Friday, May 8, 2020
‘Psychal’ and ‘psychality’ also allows more-direct association with its classical Greek root, psyche, which is revealing of the Self/self Difference.
The combining form ‘psych-‘ originally meant “life, spirit, soul, self” (M-W Unabridged). All of that! life itself? life as “spirit”? essentially spirit, but life apart?
Greek psyche is “akin” to Greek psychein: to breathe, blow. I blow, but do I breathe?: Forgetting that I breathe, by attending to anything in my day, “I” continues to breathe, as if there is another I within me: spirit, like the wind of Nature breathing.
Does “soul“ express each and both? Does the spirit of Nature have soul?
So, there is one Self of plurality, one spirit of Nature—or better: mysterious ambiguity of denotation. What is each so denoted by ‘psyche’? How is Nature like us?
Modernity constrained ‘psyche’ to mean (according to M-W.U.) “the vital principle of corporeal matter that is distinct mental or spiritual entity…” (17th century). Ergo, what’s “psychological” or “cerebral” or “mental”: “…the specialized cognitive, conative, and affective aspects of a psychosomatic unity: mind; specifically: the totality of id, ego, and superego including both conscious and unconscious components.” Well, specific for Dr. Joy. (’Freud’ is German for ’joy’.)
Entertain that: a troubled realm of disowned, objectified Self (‘id’: German for “it”), maladapted realm of self-centrism (‘ego’: Freudian for “I”), and displaced (sublimated) realm of [inter]personal relations (‘superego’: Freudian for transpersonal ideality). Modernity unbearably congested.
And, of course, classical Greek Nature was biologized long before Freud, as humanity furthered Itself “spiritually." At heart (post-Freudian), spirit/soul/self is beyond life: being wholly of itSelf—mentalities itself of evolving intelligence—self-differencing from Nature via “Our“ nature of Self-differentiating that looks back scientifically into biogeny (evolution of life as biology—as biology) to find autopoiesis in genomic epigenesis evolving.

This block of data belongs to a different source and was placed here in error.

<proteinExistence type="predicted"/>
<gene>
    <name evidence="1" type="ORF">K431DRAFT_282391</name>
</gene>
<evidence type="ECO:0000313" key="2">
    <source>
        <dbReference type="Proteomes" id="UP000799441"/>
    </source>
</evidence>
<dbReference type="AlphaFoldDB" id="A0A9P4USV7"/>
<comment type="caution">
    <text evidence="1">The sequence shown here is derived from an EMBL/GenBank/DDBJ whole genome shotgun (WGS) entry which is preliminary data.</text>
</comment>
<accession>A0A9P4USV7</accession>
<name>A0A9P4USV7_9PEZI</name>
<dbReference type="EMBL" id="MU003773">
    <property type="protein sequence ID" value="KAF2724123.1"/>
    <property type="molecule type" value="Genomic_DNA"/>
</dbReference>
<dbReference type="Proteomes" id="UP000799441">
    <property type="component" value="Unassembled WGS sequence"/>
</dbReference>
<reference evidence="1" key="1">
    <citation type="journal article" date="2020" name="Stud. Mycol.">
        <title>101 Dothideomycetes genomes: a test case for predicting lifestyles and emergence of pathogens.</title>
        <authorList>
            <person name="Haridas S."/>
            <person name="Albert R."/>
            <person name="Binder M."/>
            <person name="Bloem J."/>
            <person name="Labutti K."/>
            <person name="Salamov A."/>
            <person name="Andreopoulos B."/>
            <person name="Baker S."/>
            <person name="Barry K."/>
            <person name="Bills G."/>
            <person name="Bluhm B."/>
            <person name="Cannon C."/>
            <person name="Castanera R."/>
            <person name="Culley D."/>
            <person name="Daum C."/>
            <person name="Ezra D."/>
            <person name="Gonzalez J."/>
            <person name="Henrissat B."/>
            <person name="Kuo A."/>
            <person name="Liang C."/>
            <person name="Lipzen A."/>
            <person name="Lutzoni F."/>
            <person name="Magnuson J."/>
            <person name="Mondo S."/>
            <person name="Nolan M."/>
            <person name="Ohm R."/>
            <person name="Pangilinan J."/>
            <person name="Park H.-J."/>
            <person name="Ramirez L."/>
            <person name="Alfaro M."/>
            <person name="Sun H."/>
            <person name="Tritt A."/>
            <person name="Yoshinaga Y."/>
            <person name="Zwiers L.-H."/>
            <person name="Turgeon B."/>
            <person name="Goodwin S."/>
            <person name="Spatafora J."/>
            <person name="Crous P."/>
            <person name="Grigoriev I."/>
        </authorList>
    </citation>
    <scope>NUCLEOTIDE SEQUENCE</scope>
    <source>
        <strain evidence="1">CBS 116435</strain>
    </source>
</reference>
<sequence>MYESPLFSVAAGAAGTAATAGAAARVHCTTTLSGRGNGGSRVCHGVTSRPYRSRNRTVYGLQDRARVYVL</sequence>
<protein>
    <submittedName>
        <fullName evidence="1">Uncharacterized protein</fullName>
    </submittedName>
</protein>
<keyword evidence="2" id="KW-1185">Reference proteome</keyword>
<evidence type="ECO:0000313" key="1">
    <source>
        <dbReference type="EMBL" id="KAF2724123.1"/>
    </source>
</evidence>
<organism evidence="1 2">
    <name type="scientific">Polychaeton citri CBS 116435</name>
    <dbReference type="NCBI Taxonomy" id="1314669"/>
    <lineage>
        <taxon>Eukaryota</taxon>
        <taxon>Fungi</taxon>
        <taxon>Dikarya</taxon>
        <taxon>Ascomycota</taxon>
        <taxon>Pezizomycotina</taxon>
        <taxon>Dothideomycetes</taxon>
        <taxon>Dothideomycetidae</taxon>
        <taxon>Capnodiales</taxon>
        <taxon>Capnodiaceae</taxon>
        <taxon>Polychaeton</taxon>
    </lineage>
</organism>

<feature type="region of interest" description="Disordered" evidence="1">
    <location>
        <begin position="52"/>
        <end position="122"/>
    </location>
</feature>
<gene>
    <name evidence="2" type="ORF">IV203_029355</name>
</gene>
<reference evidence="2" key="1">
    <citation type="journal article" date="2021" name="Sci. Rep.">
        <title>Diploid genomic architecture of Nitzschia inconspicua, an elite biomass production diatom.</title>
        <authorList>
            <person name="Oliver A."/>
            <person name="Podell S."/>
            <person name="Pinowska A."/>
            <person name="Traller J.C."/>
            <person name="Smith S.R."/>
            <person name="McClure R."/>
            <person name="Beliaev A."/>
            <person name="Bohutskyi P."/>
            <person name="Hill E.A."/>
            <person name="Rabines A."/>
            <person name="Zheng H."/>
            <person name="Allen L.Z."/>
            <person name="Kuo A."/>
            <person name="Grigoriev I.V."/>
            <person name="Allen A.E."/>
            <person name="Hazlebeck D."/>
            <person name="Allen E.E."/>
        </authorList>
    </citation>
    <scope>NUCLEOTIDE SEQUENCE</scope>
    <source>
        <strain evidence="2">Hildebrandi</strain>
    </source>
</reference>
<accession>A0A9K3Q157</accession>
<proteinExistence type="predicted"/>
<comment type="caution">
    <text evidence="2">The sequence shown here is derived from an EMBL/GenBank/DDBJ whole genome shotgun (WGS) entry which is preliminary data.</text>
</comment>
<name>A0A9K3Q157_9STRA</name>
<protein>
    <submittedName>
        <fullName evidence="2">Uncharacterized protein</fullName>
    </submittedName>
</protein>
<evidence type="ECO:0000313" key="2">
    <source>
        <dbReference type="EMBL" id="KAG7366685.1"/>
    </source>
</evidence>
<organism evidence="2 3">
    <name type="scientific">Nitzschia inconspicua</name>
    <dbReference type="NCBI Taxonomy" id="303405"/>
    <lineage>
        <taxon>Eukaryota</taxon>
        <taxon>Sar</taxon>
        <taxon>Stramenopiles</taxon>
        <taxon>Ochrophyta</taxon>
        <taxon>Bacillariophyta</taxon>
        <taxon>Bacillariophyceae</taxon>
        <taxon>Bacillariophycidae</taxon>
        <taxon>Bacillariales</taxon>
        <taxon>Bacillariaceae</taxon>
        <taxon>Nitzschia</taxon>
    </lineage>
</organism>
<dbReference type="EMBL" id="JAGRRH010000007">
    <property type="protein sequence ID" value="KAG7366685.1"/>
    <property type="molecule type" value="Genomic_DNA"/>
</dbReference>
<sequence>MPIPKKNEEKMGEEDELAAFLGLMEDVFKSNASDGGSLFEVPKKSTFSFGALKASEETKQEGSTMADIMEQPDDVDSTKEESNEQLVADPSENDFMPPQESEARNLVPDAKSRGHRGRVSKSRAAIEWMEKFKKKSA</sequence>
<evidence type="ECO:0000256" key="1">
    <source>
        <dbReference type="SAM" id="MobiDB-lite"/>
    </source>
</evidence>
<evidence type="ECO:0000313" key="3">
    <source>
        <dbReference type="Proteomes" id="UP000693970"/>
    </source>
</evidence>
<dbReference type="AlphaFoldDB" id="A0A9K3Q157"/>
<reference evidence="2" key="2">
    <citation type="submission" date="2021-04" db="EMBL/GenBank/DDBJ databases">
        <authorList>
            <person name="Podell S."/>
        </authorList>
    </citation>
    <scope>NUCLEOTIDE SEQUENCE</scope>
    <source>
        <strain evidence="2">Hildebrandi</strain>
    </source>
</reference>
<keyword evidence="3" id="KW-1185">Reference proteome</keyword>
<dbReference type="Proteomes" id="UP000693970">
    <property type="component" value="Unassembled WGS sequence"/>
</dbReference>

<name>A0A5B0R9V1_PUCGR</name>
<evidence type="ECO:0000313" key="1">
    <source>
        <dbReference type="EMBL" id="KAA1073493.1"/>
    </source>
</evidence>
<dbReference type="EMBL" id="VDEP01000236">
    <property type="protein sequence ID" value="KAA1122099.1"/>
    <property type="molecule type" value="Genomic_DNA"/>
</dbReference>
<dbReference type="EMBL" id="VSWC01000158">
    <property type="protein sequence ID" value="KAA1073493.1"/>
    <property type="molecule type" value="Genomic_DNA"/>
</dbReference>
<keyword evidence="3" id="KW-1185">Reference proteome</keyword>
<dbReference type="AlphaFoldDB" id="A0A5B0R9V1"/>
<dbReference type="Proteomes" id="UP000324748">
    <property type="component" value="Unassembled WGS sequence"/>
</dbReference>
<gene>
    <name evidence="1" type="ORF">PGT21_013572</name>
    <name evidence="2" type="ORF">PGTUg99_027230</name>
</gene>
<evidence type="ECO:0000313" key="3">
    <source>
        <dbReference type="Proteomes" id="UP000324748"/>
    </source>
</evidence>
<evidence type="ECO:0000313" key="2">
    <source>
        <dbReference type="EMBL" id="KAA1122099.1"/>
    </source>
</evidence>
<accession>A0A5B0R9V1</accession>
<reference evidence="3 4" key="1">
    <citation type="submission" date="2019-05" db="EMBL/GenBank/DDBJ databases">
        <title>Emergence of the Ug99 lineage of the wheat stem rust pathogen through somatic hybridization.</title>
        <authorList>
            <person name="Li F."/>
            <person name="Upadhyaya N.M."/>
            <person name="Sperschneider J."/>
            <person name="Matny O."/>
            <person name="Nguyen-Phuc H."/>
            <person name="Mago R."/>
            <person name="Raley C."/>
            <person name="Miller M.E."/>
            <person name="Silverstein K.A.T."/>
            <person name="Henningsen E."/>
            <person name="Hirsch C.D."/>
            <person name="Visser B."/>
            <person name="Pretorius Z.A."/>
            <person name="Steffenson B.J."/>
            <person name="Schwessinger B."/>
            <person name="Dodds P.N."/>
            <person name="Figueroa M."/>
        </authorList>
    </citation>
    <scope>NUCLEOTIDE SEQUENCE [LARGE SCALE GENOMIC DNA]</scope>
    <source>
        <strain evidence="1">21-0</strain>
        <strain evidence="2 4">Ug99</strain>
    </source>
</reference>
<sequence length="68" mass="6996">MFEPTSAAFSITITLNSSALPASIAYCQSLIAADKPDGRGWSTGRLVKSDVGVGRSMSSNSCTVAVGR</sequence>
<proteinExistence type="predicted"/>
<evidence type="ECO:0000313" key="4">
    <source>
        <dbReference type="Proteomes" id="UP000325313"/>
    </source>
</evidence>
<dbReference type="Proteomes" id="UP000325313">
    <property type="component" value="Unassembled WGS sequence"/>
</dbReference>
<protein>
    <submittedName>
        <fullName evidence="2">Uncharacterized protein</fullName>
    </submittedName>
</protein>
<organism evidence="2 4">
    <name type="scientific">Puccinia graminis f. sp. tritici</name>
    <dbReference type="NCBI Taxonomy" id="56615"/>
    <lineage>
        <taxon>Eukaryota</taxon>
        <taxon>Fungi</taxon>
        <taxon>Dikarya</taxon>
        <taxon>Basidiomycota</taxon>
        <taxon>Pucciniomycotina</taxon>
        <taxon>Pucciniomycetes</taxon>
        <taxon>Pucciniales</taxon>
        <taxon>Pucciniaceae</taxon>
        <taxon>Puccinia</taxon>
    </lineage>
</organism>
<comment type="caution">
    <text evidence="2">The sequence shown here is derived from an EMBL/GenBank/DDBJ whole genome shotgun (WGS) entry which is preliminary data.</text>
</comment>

Charmingly different is being psychic: born from Greek psychikos: of the soul, of life, which came to mean (mid-19th century) “sensitive to nonphysical forces and influences: marked by extraordinary or mysterious sensitivity, perception, or understanding.”
I love this stuff. In my next incarnation, I’m going to be an etymological philogenist.
‘spirit’: Latin spiritus: spirit, breath, coming to 13th century Middle English as “the breath of life, yet soon “a supernatural being…or personality usually invisible to human beings…held to be able to enter into and possess a person.” Then, thanks to Christianity, that was theologized as the mystery of the Difference between the holy and one’s soul.
Ah, soul: from Old English sawol, 12th century, older than ‘spirit’. So, it came to pass that spirit comes to one’s soul which precedes It, first as “the immaterial essence or substance, animating principle, or actuating cause of life or of the individual,” then later, being in mysterious belonging with “the psychical or spiritual principle in general shared by or embodied in individual human beings or all beings having a rational and spiritual nature.”
And there’s more!: being of “the psychical or spiritual nature of the universe related to the physical world as the human soul to the human body—compare ‘Logos’.” Logos! Some other day...
Modernity brings more individualization: ‘Soul’ becomes “the immortal part of man [sic] having permanent individual existence,” becoming wholly secular as “a person’s total self in its living unity and wholeness—sometimes distinguished from spirit.” Sometimes. That is: sometimes still appreciating Selfal self-differentiation (i.e., individuated Self/self Difference) as implying supernatural reality apart from one’s being; sometimes being sufficient unto oneSelf.
Or is your soul living in-between: an embodiment of feeling, a “moving spirit: inspirer, leader”? Or maybe it’s a “man’s moral and emotional nature as distinguished from his mind or intellect.”
One maybe at heart, one is possessed by a “fervor—spiritual or moral force.”
Or one is merely a person hoping to get through another day well. (Airline pilots commonly speak of how many “souls” are on board, as if to remind themselves of their duty of care.)
Or is soul “one having a good or noble quality in the highest degree: exemplification, personification”?
Well, at heart, it’s surely our potential for intimacy.
This is part 3 of “being one Self”
-- 1:57 PM